Thursday, November 1, 2007

Steampunk goes mainstream

You know the hip factor has utterly fled a movement when Newsweek comes calling. Steampunk is the subject this time, only the literary sub-genre itself is given but a passing mention. Instead, the article focuses on steampunk as a fashion style applied to our glossy, high-tech world. The long and short of it is folks retrofitting computers and other such modern conveniences to look as if they originated in the time of Verne or Wells, or Walt Disney's Tomorrowland at the very least. Naturally, you can't bring up steampunk and design without invoking Chairman Bruce:
"I'm kind of touched to see these guys becoming pop stars," says Sterling, "The Difference Engine" co-author. "To me it's a sign of social health. People can look on the legacy of the past and grab it and use it. It's an industrial cut-and-paste aesthetic. And I think that the 20th century's love for 19th-century technology is going to be matched by the 21st century's love of corny 20th-century technology. We're going to see Atompunk."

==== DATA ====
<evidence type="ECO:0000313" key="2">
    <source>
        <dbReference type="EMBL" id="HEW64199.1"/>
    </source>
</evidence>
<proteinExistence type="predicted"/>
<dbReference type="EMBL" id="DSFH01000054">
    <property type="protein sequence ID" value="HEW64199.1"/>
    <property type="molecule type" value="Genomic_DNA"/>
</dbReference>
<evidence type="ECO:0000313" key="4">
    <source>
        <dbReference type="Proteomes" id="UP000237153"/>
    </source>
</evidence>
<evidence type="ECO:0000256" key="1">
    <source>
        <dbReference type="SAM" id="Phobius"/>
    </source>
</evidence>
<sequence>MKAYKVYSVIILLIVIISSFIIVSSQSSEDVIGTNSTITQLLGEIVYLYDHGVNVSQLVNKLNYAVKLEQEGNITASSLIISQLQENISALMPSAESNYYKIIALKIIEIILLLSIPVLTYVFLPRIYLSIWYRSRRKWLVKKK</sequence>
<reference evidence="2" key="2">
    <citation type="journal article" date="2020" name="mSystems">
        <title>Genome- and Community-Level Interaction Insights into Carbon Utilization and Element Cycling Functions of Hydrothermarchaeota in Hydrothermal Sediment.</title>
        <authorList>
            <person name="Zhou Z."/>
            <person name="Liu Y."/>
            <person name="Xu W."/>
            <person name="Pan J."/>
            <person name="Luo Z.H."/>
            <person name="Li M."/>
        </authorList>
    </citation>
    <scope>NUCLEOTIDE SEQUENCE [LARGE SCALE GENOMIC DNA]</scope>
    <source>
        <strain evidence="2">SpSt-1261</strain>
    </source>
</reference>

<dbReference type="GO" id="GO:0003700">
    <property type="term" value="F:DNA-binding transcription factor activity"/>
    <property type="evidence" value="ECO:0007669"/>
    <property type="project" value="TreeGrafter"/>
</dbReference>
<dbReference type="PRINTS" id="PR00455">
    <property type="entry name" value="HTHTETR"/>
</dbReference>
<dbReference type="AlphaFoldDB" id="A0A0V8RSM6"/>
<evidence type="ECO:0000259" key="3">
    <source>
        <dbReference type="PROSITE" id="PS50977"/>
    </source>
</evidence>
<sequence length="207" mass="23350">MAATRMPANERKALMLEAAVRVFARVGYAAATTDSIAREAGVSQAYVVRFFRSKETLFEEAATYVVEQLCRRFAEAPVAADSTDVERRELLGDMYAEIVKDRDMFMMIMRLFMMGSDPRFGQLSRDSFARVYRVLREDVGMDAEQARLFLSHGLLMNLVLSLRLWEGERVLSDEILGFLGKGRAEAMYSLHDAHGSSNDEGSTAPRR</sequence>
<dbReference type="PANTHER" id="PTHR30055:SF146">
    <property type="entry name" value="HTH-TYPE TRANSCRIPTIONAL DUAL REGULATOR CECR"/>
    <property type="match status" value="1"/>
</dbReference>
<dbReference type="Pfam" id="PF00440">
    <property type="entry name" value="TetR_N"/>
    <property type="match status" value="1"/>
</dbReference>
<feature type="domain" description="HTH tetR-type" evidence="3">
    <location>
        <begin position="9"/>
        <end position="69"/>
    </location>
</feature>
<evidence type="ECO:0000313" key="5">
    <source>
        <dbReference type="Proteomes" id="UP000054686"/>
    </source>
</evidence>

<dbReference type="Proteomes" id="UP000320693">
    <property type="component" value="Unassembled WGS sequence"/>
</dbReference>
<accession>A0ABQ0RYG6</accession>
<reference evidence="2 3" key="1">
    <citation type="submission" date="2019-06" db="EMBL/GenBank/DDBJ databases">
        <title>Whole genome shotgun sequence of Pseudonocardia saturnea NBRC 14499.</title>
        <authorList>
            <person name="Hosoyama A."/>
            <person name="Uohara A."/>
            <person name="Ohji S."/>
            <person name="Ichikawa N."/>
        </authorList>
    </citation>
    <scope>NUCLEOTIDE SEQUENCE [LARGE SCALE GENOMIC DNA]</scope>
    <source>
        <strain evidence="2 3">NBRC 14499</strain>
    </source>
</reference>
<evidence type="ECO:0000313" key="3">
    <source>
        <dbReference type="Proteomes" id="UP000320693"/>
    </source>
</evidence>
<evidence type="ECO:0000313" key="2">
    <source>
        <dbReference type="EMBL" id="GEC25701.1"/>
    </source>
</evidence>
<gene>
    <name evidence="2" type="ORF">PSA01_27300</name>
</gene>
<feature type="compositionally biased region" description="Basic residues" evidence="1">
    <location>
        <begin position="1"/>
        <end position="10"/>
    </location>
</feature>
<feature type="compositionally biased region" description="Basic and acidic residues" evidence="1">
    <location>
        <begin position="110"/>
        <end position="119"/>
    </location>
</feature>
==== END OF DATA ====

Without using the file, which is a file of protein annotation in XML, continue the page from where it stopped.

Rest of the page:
Personally, I love the concept (zeppelin obsession notwithstanding) even if I haven't had much opportunity to retrofit the old Dell on my desktop. That's not to say I haven't given it much thought. I actually blogged about the aesthetic coolness that are wooden computers more than a year ago. It's not exactly the same thing, mind you, but the concepts are simpatico.

1 comment:

Rick Klaw said...

That ship passed into the mainstream a long time ago as witnessed by the fact that I was able to write an entire article on steampunk in pop culture for the forthcoming Vandermeer anthology.